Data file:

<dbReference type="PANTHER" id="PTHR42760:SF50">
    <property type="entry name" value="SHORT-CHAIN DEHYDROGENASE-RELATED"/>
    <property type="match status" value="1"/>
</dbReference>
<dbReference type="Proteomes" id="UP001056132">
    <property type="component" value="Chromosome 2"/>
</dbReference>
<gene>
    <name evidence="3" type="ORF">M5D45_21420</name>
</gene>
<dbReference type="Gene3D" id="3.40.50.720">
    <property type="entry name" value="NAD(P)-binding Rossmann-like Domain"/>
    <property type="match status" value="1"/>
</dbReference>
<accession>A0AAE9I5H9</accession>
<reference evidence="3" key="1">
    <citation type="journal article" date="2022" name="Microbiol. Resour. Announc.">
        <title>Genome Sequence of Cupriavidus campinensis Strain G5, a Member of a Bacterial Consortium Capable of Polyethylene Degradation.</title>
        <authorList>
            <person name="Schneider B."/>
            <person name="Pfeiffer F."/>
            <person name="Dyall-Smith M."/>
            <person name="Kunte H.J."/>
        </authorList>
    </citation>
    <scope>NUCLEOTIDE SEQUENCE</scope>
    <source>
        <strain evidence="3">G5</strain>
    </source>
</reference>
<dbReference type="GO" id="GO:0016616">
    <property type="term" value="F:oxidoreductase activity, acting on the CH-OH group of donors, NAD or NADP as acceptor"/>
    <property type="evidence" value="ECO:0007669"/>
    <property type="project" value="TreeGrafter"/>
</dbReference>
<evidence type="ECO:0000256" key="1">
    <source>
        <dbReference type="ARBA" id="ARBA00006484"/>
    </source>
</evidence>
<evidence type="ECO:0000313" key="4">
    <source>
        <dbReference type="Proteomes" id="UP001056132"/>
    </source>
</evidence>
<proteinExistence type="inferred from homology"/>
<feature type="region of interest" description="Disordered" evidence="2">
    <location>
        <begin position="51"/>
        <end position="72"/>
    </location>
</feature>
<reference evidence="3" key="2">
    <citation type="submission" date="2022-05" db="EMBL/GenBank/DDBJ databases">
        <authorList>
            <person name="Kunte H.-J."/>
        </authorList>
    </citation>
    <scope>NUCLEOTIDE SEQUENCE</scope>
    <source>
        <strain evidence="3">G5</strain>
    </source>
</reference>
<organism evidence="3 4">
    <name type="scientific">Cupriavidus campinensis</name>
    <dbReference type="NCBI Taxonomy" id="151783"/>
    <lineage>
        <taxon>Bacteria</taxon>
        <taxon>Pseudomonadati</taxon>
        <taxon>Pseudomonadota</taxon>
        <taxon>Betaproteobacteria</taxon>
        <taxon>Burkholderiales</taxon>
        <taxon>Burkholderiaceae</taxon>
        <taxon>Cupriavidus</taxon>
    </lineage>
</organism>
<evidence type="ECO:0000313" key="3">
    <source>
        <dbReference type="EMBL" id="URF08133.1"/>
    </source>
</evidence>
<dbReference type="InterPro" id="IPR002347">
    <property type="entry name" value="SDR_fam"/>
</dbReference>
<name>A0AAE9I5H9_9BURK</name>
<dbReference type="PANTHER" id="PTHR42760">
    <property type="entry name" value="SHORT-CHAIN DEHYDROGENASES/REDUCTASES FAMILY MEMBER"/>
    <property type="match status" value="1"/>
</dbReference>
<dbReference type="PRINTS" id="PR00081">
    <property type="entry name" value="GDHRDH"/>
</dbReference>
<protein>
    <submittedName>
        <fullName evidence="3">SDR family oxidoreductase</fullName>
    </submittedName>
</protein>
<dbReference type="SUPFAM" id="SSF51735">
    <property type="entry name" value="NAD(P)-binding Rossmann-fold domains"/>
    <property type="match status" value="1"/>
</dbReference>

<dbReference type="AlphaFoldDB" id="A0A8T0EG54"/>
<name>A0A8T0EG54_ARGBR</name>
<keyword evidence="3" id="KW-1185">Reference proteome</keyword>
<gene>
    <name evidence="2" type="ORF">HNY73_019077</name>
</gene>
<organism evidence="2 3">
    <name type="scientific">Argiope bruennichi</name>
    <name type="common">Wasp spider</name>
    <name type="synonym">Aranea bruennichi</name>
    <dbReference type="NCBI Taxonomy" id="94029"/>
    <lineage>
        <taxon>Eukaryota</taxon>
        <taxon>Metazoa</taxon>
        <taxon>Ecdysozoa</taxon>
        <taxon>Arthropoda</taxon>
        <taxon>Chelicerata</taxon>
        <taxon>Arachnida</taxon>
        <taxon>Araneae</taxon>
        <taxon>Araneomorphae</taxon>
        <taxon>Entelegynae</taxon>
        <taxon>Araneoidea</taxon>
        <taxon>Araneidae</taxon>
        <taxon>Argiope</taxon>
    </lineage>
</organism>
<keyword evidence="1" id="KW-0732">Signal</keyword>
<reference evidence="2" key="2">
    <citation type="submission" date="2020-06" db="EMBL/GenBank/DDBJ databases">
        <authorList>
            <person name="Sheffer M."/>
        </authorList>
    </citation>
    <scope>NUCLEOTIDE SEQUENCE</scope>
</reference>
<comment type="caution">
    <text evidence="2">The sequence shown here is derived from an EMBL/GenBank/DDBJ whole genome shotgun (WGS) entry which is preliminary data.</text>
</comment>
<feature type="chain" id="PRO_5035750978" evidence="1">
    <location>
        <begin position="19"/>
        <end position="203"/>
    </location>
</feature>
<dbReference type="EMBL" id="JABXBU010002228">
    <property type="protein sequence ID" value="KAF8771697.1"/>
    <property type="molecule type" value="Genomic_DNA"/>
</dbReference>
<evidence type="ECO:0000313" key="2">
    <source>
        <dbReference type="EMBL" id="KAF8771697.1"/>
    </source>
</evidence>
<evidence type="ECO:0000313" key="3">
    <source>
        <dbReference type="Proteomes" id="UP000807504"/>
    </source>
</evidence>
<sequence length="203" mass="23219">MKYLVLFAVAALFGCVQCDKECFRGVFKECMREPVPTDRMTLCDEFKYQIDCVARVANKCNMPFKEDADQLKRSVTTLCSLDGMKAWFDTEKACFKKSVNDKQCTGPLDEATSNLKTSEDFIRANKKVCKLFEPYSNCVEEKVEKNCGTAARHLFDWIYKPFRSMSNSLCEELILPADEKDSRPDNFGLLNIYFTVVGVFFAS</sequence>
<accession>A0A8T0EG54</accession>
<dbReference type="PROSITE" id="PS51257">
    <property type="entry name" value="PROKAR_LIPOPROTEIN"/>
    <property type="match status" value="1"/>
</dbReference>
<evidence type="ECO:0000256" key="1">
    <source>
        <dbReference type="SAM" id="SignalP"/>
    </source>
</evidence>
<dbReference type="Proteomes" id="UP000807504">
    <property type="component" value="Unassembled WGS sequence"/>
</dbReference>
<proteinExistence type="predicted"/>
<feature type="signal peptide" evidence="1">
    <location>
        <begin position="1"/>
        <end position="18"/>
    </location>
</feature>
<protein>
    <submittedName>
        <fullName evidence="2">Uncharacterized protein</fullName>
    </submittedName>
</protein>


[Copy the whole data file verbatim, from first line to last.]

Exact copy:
<dbReference type="PANTHER" id="PTHR42760:SF50">
    <property type="entry name" value="SHORT-CHAIN DEHYDROGENASE-RELATED"/>
    <property type="match status" value="1"/>
</dbReference>
<dbReference type="Proteomes" id="UP001056132">
    <property type="component" value="Chromosome 2"/>
</dbReference>
<gene>
    <name evidence="3" type="ORF">M5D45_21420</name>
</gene>
<dbReference type="Gene3D" id="3.40.50.720">
    <property type="entry name" value="NAD(P)-binding Rossmann-like Domain"/>
    <property type="match status" value="1"/>
</dbReference>
<accession>A0AAE9I5H9</accession>
<reference evidence="3" key="1">
    <citation type="journal article" date="2022" name="Microbiol. Resour. Announc.">
        <title>Genome Sequence of Cupriavidus campinensis Strain G5, a Member of a Bacterial Consortium Capable of Polyethylene Degradation.</title>
        <authorList>
            <person name="Schneider B."/>
            <person name="Pfeiffer F."/>
            <person name="Dyall-Smith M."/>
            <person name="Kunte H.J."/>
        </authorList>
    </citation>
    <scope>NUCLEOTIDE SEQUENCE</scope>
    <source>
        <strain evidence="3">G5</strain>
    </source>
</reference>
<dbReference type="GO" id="GO:0016616">
    <property type="term" value="F:oxidoreductase activity, acting on the CH-OH group of donors, NAD or NADP as acceptor"/>
    <property type="evidence" value="ECO:0007669"/>
    <property type="project" value="TreeGrafter"/>
</dbReference>
<evidence type="ECO:0000256" key="1">
    <source>
        <dbReference type="ARBA" id="ARBA00006484"/>
    </source>
</evidence>
<evidence type="ECO:0000313" key="4">
    <source>
        <dbReference type="Proteomes" id="UP001056132"/>
    </source>
</evidence>
<proteinExistence type="inferred from homology"/>
<feature type="region of interest" description="Disordered" evidence="2">
    <location>
        <begin position="51"/>
        <end position="72"/>
    </location>
</feature>
<reference evidence="3" key="2">
    <citation type="submission" date="2022-05" db="EMBL/GenBank/DDBJ databases">
        <authorList>
            <person name="Kunte H.-J."/>
        </authorList>
    </citation>
    <scope>NUCLEOTIDE SEQUENCE</scope>
    <source>
        <strain evidence="3">G5</strain>
    </source>
</reference>
<organism evidence="3 4">
    <name type="scientific">Cupriavidus campinensis</name>
    <dbReference type="NCBI Taxonomy" id="151783"/>
    <lineage>
        <taxon>Bacteria</taxon>
        <taxon>Pseudomonadati</taxon>
        <taxon>Pseudomonadota</taxon>
        <taxon>Betaproteobacteria</taxon>
        <taxon>Burkholderiales</taxon>
        <taxon>Burkholderiaceae</taxon>
        <taxon>Cupriavidus</taxon>
    </lineage>
</organism>
<evidence type="ECO:0000313" key="3">
    <source>
        <dbReference type="EMBL" id="URF08133.1"/>
    </source>
</evidence>
<dbReference type="InterPro" id="IPR002347">
    <property type="entry name" value="SDR_fam"/>
</dbReference>
<name>A0AAE9I5H9_9BURK</name>
<dbReference type="PANTHER" id="PTHR42760">
    <property type="entry name" value="SHORT-CHAIN DEHYDROGENASES/REDUCTASES FAMILY MEMBER"/>
    <property type="match status" value="1"/>
</dbReference>
<dbReference type="PRINTS" id="PR00081">
    <property type="entry name" value="GDHRDH"/>
</dbReference>
<protein>
    <submittedName>
        <fullName evidence="3">SDR family oxidoreductase</fullName>
    </submittedName>
</protein>
<dbReference type="SUPFAM" id="SSF51735">
    <property type="entry name" value="NAD(P)-binding Rossmann-fold domains"/>
    <property type="match status" value="1"/>
</dbReference>

<dbReference type="AlphaFoldDB" id="A0A8T0EG54"/>
<name>A0A8T0EG54_ARGBR</name>
<keyword evidence="3" id="KW-1185">Reference proteome</keyword>
<gene>
    <name evidence="2" type="ORF">HNY73_019077</name>
</gene>
<organism evidence="2 3">
    <name type="scientific">Argiope bruennichi</name>
    <name type="common">Wasp spider</name>
    <name type="synonym">Aranea bruennichi</name>
    <dbReference type="NCBI Taxonomy" id="94029"/>
    <lineage>
        <taxon>Eukaryota</taxon>
        <taxon>Metazoa</taxon>
        <taxon>Ecdysozoa</taxon>
        <taxon>Arthropoda</taxon>
        <taxon>Chelicerata</taxon>
        <taxon>Arachnida</taxon>
        <taxon>Araneae</taxon>
        <taxon>Araneomorphae</taxon>
        <taxon>Entelegynae</taxon>
        <taxon>Araneoidea</taxon>
        <taxon>Araneidae</taxon>
        <taxon>Argiope</taxon>
    </lineage>
</organism>
<keyword evidence="1" id="KW-0732">Signal</keyword>
<reference evidence="2" key="2">
    <citation type="submission" date="2020-06" db="EMBL/GenBank/DDBJ databases">
        <authorList>
            <person name="Sheffer M."/>
        </authorList>
    </citation>
    <scope>NUCLEOTIDE SEQUENCE</scope>
</reference>
<comment type="caution">
    <text evidence="2">The sequence shown here is derived from an EMBL/GenBank/DDBJ whole genome shotgun (WGS) entry which is preliminary data.</text>
</comment>
<feature type="chain" id="PRO_5035750978" evidence="1">
    <location>
        <begin position="19"/>
        <end position="203"/>
    </location>
</feature>
<dbReference type="EMBL" id="JABXBU010002228">
    <property type="protein sequence ID" value="KAF8771697.1"/>
    <property type="molecule type" value="Genomic_DNA"/>
</dbReference>
<evidence type="ECO:0000313" key="2">
    <source>
        <dbReference type="EMBL" id="KAF8771697.1"/>
    </source>
</evidence>
<evidence type="ECO:0000313" key="3">
    <source>
        <dbReference type="Proteomes" id="UP000807504"/>
    </source>
</evidence>
<sequence length="203" mass="23219">MKYLVLFAVAALFGCVQCDKECFRGVFKECMREPVPTDRMTLCDEFKYQIDCVARVANKCNMPFKEDADQLKRSVTTLCSLDGMKAWFDTEKACFKKSVNDKQCTGPLDEATSNLKTSEDFIRANKKVCKLFEPYSNCVEEKVEKNCGTAARHLFDWIYKPFRSMSNSLCEELILPADEKDSRPDNFGLLNIYFTVVGVFFAS</sequence>
<accession>A0A8T0EG54</accession>
<dbReference type="PROSITE" id="PS51257">
    <property type="entry name" value="PROKAR_LIPOPROTEIN"/>
    <property type="match status" value="1"/>
</dbReference>
<evidence type="ECO:0000256" key="1">
    <source>
        <dbReference type="SAM" id="SignalP"/>
    </source>
</evidence>
<dbReference type="Proteomes" id="UP000807504">
    <property type="component" value="Unassembled WGS sequence"/>
</dbReference>
<proteinExistence type="predicted"/>
<feature type="signal peptide" evidence="1">
    <location>
        <begin position="1"/>
        <end position="18"/>
    </location>
</feature>
<protein>
    <submittedName>
        <fullName evidence="2">Uncharacterized protein</fullName>
    </submittedName>
</protein>